Addresses in Pompeii

179_sign_1919_2As far as has been determined, Pompeii buildings did not have addresses in ancient times.  During the first half of the nineteenth century, early excavators introduced several numbering systems.  In 1858 Soprintendente Giuseppe Fiorelli proposed that Pompeii be divided into nine regions, with each region (regio) being assigned a unique number.  This convention eventually included numbering each city block (insula) in each of the nine regions, and each doorway in its respective insula. The regio number of an address is usually written as a Roman numeral.  The insula and door numbers are written either as Roman or Arabic numerals, depending on the preference of the source, such as VI, V, xii or VI, 5, 12.  Modern scholars still use this Fiorelli numbering system.  Over time, some of the regio and insula numbers have been modified, mostly as a result of discoveries made during excavations in the twentieth century.

The via dell'Abbondanza Photomosaics

Pompeii Map 500 d regio-vii-insula-9 regio-vii-insula-13 regio-vii-insula-14 regio-vii-insula-1 regio-ix-insula-1 regio-ix-insula-7 regio-ix-insula-11 regio-ix-insula-12 regio-ix-insula-13 regio-iii-insula-1 regio-iii-insula-2 regio-iii-insula-3 regio-iii-insula-4 regio-iii-insula-5 regio-iii-insula-6 regio-iii-insula-7 regio-viii-insula-3 regio-viii-insula-5-west regio-viii-insula-5-east regio-viii-insula-4 regio-i-insula-4 regio-i-insula-6 regio-i-insula-7 regio-i-insula-8 regio-i-insula-9 regio-i-insula-11 regio-i-insula-12 regio-i-insula-13 regio-ii-insula-1 regio-ii-insula-2 regio-ii-insula-3 regio-ii-insula-4 regio-ii-insula-5
Select an Insula from the map above or the menus on the sides
The primary goal of the Via dell'Abbondanza Project was to create high-definition digital orthographic photomosaics of the facades of the 32 insulae (city blocks) along this 900 meter-long street.[1]   Also, other data such as insula and street dimensions and the function and names of the structures were researched and recorded.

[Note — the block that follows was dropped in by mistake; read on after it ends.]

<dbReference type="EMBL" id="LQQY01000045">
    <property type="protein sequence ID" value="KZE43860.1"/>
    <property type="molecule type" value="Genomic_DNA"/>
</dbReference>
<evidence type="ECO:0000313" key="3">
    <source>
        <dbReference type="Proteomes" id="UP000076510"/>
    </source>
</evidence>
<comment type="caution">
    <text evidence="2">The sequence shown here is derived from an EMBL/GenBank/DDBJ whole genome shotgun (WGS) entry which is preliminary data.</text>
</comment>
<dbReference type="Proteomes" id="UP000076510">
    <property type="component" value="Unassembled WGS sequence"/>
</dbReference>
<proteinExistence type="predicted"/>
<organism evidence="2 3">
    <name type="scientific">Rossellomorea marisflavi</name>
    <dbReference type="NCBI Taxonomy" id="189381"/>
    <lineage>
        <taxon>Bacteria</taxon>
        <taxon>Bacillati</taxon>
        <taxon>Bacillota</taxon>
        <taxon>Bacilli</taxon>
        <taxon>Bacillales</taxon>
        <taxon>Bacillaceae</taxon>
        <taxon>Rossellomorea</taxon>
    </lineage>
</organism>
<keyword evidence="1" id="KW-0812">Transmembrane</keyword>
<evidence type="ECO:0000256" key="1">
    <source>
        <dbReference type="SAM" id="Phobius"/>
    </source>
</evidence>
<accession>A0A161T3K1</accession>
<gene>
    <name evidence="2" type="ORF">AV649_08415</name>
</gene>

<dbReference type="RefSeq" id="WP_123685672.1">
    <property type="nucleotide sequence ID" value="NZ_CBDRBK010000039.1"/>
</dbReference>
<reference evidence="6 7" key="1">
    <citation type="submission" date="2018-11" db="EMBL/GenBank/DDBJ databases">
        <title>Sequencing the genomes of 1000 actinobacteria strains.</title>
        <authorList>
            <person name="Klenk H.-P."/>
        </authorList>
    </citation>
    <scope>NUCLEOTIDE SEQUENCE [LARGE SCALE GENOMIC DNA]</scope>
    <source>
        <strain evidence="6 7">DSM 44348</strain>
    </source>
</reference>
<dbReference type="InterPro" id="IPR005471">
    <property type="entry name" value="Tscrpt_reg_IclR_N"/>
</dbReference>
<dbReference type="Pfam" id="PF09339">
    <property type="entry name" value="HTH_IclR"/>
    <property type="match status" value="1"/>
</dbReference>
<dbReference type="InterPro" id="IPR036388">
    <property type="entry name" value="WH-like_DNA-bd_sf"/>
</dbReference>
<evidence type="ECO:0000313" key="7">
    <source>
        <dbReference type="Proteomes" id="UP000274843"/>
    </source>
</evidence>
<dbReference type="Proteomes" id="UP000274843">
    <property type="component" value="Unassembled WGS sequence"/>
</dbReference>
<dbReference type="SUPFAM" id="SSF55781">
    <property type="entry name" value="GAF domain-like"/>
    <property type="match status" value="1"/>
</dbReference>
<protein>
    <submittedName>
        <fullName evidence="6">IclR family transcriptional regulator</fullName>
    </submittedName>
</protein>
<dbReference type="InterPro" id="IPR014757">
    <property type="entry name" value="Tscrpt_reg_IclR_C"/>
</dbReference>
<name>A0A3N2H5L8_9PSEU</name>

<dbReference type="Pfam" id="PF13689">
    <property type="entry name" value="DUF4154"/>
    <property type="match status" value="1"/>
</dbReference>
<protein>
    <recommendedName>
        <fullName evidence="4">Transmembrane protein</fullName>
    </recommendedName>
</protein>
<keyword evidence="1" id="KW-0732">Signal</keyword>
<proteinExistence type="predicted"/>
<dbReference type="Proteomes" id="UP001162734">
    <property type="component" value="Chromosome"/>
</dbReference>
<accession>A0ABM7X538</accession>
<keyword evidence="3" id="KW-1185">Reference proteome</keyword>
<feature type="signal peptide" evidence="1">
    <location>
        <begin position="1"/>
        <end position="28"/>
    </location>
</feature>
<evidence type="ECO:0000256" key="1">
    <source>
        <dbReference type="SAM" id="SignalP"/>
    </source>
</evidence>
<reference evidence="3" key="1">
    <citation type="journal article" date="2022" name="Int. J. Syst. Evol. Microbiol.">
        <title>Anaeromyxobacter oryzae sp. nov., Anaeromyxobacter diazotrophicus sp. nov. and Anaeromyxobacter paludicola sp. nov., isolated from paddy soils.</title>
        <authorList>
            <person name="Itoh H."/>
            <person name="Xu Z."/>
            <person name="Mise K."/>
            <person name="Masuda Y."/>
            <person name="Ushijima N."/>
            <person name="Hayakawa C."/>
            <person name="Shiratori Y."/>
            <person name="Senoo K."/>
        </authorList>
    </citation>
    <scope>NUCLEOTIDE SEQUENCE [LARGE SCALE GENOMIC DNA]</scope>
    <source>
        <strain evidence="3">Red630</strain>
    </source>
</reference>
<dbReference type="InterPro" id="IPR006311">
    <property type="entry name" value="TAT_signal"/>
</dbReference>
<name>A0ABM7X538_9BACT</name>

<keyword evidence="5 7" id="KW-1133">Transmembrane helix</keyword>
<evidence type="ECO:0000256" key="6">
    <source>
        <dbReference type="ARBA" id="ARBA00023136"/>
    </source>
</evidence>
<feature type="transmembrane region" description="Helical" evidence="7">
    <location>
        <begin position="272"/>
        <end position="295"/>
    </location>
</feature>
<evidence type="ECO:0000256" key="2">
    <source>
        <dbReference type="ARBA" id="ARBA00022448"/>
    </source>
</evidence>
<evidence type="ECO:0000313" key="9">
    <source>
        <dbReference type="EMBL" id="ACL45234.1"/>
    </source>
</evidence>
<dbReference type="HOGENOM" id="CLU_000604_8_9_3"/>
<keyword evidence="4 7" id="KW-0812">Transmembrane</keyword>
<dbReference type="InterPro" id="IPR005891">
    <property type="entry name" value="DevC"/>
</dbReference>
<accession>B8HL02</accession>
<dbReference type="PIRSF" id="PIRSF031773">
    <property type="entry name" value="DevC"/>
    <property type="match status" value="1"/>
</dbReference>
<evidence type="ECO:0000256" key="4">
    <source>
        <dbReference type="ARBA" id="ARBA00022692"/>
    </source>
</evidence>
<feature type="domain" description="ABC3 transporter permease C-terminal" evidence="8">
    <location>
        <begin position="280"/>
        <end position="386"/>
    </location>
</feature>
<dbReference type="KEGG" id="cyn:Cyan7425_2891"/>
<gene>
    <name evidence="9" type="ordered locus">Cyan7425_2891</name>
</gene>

Both the map above [2] and the menus on the left and right link to 33 web pages [3] that present comprehensive information about each insula. 
Each page includes:
  • The current Regio and Insula number.
  • Any previous Regio and Insula numbers.
  • The length of the Insula.
  • The names and widths of bordering cross streets.
  • A perspective photograph.
  • A location map.
  • The photomosaic (with a link to an enlargement).
  • An orthographic elevation line drawing (created from field surveying data) with insula doorway numbers.
  • A table listing the excavation dates [4], the functions and the names of the buildings [5].

The information is presented for the north and south sides of the street, in sequential order, beginning at the forum. 

[1] Described more fully herein, a photomosaic is an image made up of a large number of single photographs that are joined together.  Orthographic images depict three-dimensional objects with two-dimensional views that look straight at the object, such as those seen in plans for houses.

[2] The base drawing of the map is from the Soprintendenza Archeologica di Pompei.  The diagram is by Jennifer Stephens and Arthur Stephens.

[3] Insula VIII, 5 is over 100 meters in length, and it is divided in the middle by an internal street.  Consequently, it has been separated into two photomosaics – VIII, 5 (East) and VIII, 5 (West).  This results in a total of 33 photomosaics depicting the 32 city blocks.

[4] Excavation dates have been transcribed from Gebäudeverzeichnis und Stadtplan der antiken Stadt POMPEJI by Liselotte Eschebach and Jürgen Müller-Trollius (Köln: Böhlau Verlag, 1993).

[5] The functions and names of the individual buildings are taken from a Catalogue of the Names of the Structures Along Via dell’Abbondanza that was compiled by the authors.  This information was obtained from seven authorities on Pompeii that are described in the Names Catalogue section of this website.